Earlier, The Royal Ballet’s Russian principal Vadim Muntagirov had announced in his Instagram feed that he was dedicating his performance as Siegfried to the people of Ukraine, adding he was praying for peace.
Naturally, the Ukrainian anthem, for which the audience rose as one, was a powerful and deeply emotional occasion.
And so to Swan Lake. Muntagirov was to have been partnered by Marianela Nuñez as Odette/Odile, their interpretation of the roles at the 2018 premiere of this production a spine-tingling performance against which all others will inevitably be measured.
With Nuñez away sick, Yasmine Naghdi stepped in at short notice. Lithe, with a powerful jump and in total control of her technique, Naghdi is a suitable Odette, the character’s gentle melancholy conveyed through the slow, elastic unfolding of her limbs.
Yasmine Naghdi as Odette in Swan Lake, The Royal Ballet © ROH. Photo: Bill Cooper
Her Odile, though, is a cypher. Not sexy, not malevolent, not powerful, it’s hard to see how she would have Siegfried so comprehensively fooled, and Muntagirov’s Siegfried wasn’t convincing as a man bewitched.
Tall, with the bearing of a danseur noble, throughout the ballet’s four acts Muntagirov was his usual stunning technical dancer, his jumps soaring, his landing as silent as a cat’s, his movements flowing with rare elegance, and his partnering always safe and attentive. However, the lack of chemistry with Yasmine Naghdi gave his performance a distracted tone.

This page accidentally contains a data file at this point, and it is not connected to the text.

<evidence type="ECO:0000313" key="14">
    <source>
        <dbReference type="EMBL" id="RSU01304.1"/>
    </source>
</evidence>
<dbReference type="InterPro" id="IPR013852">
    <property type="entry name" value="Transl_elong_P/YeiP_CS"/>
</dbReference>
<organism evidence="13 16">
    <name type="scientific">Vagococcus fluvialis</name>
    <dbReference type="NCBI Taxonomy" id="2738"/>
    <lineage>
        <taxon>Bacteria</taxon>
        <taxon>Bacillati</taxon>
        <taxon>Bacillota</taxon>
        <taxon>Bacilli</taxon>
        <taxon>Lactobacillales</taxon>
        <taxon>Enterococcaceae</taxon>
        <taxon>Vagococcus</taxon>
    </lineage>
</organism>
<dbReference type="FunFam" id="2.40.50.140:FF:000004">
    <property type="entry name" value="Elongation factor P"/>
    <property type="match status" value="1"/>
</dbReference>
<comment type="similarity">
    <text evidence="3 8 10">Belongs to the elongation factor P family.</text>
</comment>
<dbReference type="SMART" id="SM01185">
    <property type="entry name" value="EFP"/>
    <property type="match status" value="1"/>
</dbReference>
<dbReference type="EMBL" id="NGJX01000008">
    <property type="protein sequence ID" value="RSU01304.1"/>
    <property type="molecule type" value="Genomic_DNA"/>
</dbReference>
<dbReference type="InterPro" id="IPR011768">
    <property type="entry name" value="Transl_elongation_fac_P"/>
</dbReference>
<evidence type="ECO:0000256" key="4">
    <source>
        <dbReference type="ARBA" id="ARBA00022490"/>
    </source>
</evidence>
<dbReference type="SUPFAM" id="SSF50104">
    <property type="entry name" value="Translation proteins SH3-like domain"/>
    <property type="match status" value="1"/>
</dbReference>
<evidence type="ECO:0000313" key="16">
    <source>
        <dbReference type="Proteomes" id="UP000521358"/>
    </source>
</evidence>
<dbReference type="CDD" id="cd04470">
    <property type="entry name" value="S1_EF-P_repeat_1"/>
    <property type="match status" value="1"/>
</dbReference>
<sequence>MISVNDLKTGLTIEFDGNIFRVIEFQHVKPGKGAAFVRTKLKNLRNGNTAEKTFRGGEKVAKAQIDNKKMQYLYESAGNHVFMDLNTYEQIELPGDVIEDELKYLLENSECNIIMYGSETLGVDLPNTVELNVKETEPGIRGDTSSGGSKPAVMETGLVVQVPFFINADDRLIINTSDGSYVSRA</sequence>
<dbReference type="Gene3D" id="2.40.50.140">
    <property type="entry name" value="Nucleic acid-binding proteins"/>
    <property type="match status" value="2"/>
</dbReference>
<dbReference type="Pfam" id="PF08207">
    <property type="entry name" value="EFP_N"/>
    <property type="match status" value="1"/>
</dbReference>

Reworked by the late Liam Scarlett based on the Petipa/Ivanov original, with sumptuous designs by John Macfarlane, this Swan Lake has much to comment it. Act I, set in the lush Palace gardens during the Prince’s birthday party, is a flurry of harmonious dancing, with the ensemble doing full justice to Scarlett’s busy, yet well-defined choreographic patterns, and James Hay a delight to watch as Siegfried’s friend Benno.
In the white Act II, set in a darkly lit, inhospitable lakeside framed by jagged rocky masses, the full complement of 24 swans were drilled to perfection.
Act III, set in the Palace’s ballroom with its marble columns and massive gilt throne, was were things fell apart rather, with the Spanish dance particularly awkward, the four men and one women looking uncomfortable, stiff and crowded in their heavy burgundy velvet costumes.
Other national dances, though not the Neapolitan, fared better; but structurally this act lives or dies by the Black Swan pas de deux, and this time it didn’t quite live.
Conducted by Koen Kessels, the orchestra was in fine form, providing a cogent reading of Tchaikovsky's wondrous score.
Live Cinema Broadcast Thursday 19 May featuring Lauren Cuthbertson and William Bracewell
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|What||The Royal Ballet, Swan Lake 2022 review|
|Where||Royal Opera House, Bow Street, Covent Garden, London, WC2E 9DD | MAP|
|Nearest tube||Covent Garden (underground)|
01 Mar 22 – 28 May 22, 19:30 Some 19:00 starts. Matinees available – consult website Dur.: 3 hours inc 2 intervals
|Website||Click here to book|